In many ways, Windows XP is a bit of an anachronism. On one hand, it is technically only an incremental upgrade to Windows 2000, released only a year earlier. On the other hand, it is the first consumer-level operating system based on a powerful and robust platform previously available only to advanced users and network administrators.
Windows XP is easily the most technically sophisticated operating system Microsoft has ever released, but it is adorned with an almost cartoonish interface. It has an advanced, scalable networking system built in, but networking is easier to set up in Windows XP than in any other release. It has the heftiest system requirements of any Windows to date, but given the same hardware, it ends up outperforming its predecessors in almost every way. It also has more superfluous bells and whistles than any other OS, but will likely be the OS of choice for most power users for several years to come.
There’s more to understanding Windows XP than simply knowing how to open applications and manage your files effectively. In this chapter, we’ll cover what’s new in this release and how Windows XP fits into the big picture. Move on to Chapter 2 and Chapter 3 for some of the more basic aspects of day-to-day use of the operating system, or skip ahead to the later chapters for more of the meatier content.
The first few releases of Microsoft Windows in the early 1980s were little more than clunky graphical application launchers that ran on top of the Disk Operating System (DOS) (see Chapter 6 for details). Version 3.x, released in the late 1980’s, gained popularity due to its improved interface (awful by today’s standards, though) and ability to access all of a computer’s memory. Being based on DOS, however, it was not terribly stable, crashed frequently, and had very limited support for networking and no support for multiple user accounts.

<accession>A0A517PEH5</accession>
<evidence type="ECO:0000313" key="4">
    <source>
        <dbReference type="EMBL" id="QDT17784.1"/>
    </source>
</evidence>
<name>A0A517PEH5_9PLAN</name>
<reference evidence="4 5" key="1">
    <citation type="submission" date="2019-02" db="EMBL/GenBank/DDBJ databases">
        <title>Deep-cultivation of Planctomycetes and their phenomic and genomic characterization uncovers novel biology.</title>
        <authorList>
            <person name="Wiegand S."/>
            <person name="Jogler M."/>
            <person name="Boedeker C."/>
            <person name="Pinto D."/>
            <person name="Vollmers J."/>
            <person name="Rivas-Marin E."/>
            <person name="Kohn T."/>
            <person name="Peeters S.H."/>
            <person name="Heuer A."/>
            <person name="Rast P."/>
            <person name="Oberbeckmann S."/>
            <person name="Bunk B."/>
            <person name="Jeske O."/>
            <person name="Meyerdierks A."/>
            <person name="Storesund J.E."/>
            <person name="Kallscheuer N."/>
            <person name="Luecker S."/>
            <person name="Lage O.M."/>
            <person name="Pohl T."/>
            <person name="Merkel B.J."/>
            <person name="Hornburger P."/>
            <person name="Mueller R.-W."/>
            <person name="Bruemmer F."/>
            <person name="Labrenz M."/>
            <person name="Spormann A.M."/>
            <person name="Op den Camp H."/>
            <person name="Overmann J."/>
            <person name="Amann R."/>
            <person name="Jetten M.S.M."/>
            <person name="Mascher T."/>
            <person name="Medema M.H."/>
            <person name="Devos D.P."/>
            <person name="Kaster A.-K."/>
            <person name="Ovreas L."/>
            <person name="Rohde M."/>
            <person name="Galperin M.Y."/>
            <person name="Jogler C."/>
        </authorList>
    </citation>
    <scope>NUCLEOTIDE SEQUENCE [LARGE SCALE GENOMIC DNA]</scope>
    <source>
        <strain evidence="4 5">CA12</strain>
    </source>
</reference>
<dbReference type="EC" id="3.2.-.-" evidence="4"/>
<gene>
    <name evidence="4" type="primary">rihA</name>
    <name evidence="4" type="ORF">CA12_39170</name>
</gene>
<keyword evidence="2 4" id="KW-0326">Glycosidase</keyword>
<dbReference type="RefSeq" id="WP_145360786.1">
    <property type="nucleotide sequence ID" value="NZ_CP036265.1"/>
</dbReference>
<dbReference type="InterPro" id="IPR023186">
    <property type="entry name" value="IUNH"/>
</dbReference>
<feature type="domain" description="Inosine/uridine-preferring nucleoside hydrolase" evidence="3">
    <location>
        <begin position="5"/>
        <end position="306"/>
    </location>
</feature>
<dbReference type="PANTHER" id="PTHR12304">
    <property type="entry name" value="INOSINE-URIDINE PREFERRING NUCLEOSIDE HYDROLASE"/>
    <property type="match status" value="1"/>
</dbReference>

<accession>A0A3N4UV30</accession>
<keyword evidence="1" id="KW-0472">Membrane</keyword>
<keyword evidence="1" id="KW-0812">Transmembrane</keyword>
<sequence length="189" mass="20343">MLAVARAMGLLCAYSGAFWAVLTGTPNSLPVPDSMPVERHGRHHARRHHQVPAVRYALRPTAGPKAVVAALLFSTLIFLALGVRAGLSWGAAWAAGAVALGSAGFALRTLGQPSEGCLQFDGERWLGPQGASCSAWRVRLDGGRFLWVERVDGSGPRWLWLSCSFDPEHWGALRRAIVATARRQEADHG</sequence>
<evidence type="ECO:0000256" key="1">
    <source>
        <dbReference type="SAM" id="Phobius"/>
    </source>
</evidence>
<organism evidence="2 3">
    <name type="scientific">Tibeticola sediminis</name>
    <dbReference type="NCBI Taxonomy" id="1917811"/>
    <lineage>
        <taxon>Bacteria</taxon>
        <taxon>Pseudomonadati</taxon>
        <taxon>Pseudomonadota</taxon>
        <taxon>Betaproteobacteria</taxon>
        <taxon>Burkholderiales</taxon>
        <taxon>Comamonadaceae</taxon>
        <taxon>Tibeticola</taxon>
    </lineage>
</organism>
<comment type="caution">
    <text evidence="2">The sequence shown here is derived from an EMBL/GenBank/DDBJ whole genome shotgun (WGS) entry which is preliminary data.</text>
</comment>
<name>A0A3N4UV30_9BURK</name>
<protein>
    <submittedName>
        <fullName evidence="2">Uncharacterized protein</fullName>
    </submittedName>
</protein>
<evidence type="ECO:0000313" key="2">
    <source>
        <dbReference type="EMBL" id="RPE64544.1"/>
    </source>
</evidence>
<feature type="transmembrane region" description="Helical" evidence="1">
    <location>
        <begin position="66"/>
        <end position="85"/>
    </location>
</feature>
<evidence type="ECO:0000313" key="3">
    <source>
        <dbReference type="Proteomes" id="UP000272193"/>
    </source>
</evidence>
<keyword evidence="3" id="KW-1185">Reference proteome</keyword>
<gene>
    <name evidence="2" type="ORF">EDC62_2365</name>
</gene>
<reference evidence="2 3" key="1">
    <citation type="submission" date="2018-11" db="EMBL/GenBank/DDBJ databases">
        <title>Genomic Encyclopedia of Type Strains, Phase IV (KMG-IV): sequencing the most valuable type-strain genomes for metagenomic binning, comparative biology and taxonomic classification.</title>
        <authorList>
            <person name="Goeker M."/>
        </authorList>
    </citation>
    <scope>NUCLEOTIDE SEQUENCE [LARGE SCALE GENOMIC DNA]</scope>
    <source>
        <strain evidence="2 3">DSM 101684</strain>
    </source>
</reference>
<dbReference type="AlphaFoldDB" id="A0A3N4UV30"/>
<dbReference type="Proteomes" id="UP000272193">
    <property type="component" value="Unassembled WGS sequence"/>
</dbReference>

Soon thereafter, Windows NT 3.0 (“NT” for New Technology) was released. Although it shared the same interface as Windows 3.0, it was based on a more robust and secure kernel , the underlying code upon which the interface and all of the applications run. Among other things, it didn’t rely on DOS and was capable of running32-bit applications (Windows 3.0 could only run more feeble 16-bit applications). Unfortunately, it was a white elephant of sorts, enjoying limited commercial appeal due to its stiff hardware requirements and scant industry support.
In 1995, Microsoft released Windows 95. Although based on DOS like Windows 3.x (it was known internally as Windows 4.0), it was a 32-bit operating system with a new interface. It was the first step in migrating the enhanced capability of the Windows NT architecture to the more commercially accepted, albeit less capable, DOS-based Windows line. Soon thereafter, Windows NT 4.0 was released, which brought the new Windows 95-style interface to the NT line. Both of these grand gestures were engineered to further blur the line between these two different Microsoft platforms. Although both operating systems sported the same interface, Windows NT still never garnered the industry support and commercial success of Windows 95.
As time progressed, the lineage of Microsoft Windows became even less linear. Windows 2000, despite its name, was not the successor to Windows 98 and Windows 95; Windows Me, released at the same time, had that distinction. Instead, Windows 2000 was the next installment of the NT line; it was actually known internally as Windows NT 5.0. Windows 2000 was particularly notable for being the first version of Windows NT to support plug-and-play, which was yet another move to combine the two platforms.
Then came Windows XP, known internally as Windows NT 5.1. Although it’s technically merely an incremental upgrade to Windows 2000, it has been positioned as the direct replacement to Windows Me, officially marking the end of the DOS-based Windows 9x/Me line. Windows XP is indeed the long-anticipated operating system designed to finally unify both lines of Windows, bringing the bullet-proof stability of NT to home and small business users, and the industry support of Windows 9x/Me to corporate and power users.
 A bit , or binary digit , is the smallest unit of information storage, capable of holding either a zero or a one. 32-bit operating systems like Windows NT and Windows 95 were capable of addressing memory in 32-bit (4 byte) chunks, which made them more efficient and powerful than a 16-bit OS like Windows 3.x.
ver at any command prompt to see for